The newest member of Fujifilm’s X-Series mirrorless interchangeable-lens camera lineup may well be the best. The X-T1 features a rugged weather- and cold-resistant "mini-DSLR-style" body, a latest-generation 16.3-megapixel Fujifilm APS-C X-Trans CMOS II sensor, a unique high-magnification eye-level OLED electronic viewfinder and very quick operation.
The X-Trans CMOS II sensor, introduced in the X-E2, incorporates more than 100,000 phase-detection pixels for quicker AF in good light (the camera automatically switches to contrast-based AF in dim light), and features a unique RGB filter array that differs from conventional Bayer arrays by using a more random arrangement that positions red, green and blue pixels in every horizontal and vertical row. This minimizes moiré and false colors, allowing Fujifilm to do away with the sharpness-robbing optical low-pass filter required by most Bayer-sensor cameras.
The X-T1 has a high-resolution OLED EVF that features the world’s greatest magnification (0.77X, 35mm-equivalent) for a digital camera. There’s also a tilting, 3-inch LCD monitor. The X-T1 can shoot at 8 fps with focus tracking (3 fps with full-time live view). It’s also the first mirrorless camera that’s compatible with SDXC UHS-II memory cards, with data writing in continuous mode that’s about twice the speed of a conventional SD card. This also helps with video, as the X-T1 can do both 720 HD and 1080 full HD at 60p, as well as 30p.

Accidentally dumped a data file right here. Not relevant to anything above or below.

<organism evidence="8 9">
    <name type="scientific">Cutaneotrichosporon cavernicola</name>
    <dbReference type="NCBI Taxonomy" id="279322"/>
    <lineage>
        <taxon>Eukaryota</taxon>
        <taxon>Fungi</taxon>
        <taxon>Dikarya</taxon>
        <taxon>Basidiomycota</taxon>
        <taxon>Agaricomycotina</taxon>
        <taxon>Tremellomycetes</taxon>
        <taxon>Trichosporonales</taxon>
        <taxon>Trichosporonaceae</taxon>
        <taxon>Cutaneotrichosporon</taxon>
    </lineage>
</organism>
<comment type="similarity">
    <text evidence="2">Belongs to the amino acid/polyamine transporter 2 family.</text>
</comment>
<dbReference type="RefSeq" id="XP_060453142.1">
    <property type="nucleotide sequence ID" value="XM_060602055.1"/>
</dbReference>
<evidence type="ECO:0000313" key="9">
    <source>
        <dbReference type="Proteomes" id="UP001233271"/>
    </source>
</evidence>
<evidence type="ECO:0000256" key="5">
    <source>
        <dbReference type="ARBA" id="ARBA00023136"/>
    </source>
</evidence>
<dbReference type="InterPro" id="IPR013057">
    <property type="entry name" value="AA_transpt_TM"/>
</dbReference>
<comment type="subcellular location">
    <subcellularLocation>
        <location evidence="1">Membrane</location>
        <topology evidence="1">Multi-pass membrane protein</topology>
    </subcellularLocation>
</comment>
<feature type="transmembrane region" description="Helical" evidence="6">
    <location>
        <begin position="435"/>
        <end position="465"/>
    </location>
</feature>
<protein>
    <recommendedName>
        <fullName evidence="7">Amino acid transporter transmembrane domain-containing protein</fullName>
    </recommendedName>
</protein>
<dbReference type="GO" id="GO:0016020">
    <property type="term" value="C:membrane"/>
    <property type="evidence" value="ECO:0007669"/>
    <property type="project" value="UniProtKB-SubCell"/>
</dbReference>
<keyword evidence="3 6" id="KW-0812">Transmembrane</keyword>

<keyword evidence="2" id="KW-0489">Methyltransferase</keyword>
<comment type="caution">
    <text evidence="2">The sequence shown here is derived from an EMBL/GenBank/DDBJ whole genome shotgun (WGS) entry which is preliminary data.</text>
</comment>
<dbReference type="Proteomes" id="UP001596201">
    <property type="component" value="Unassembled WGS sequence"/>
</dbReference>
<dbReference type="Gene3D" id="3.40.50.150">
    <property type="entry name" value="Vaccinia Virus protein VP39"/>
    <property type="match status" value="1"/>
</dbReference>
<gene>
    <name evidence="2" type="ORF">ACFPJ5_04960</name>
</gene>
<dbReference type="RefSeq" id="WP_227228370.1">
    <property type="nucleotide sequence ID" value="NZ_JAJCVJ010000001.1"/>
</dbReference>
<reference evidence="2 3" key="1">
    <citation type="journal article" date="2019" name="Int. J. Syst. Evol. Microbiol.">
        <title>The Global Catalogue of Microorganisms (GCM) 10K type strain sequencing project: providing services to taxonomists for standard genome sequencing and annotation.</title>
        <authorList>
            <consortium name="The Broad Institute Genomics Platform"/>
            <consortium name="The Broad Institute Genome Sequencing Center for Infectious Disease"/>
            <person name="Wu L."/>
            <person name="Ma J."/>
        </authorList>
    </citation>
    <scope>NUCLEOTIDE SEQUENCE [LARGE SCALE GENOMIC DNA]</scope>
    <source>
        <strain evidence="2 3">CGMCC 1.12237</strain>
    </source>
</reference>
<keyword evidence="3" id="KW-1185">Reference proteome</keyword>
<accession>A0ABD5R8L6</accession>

One-touch WiFi connection makes it quick and easy to transfer images to a smartphone or computer, and geotag images (via the smartphone’s GPS). Using the Fujifilm Camera Remote App, you even can operate the camera from your smartphone or tablet.
Currently, 12 Fujinon and two Zeiss X-mount lenses are available, from 14mm to 50-230mm. None of these is weather-resistant, but several WR lenses are in the works.
Dimensions are 5.0×3.5×1.8 inches and 13.7 ounces.
STANDOUT FEATURE: Fujifilm’s first "mini-DSLR-style" mirrorless X-Series camera features weather- and cold-resistant construction.
1.To the right of the hot-shoe are dials to set shutter speed and exposure compensation (and the Metering mode at the base of the shutter-speed dial).
2.To the left is the ISO dial (with the Drive mode dial at its base).
3.Just left of the lens is a switch that lets you select manual, single-shot or continuous AF modes.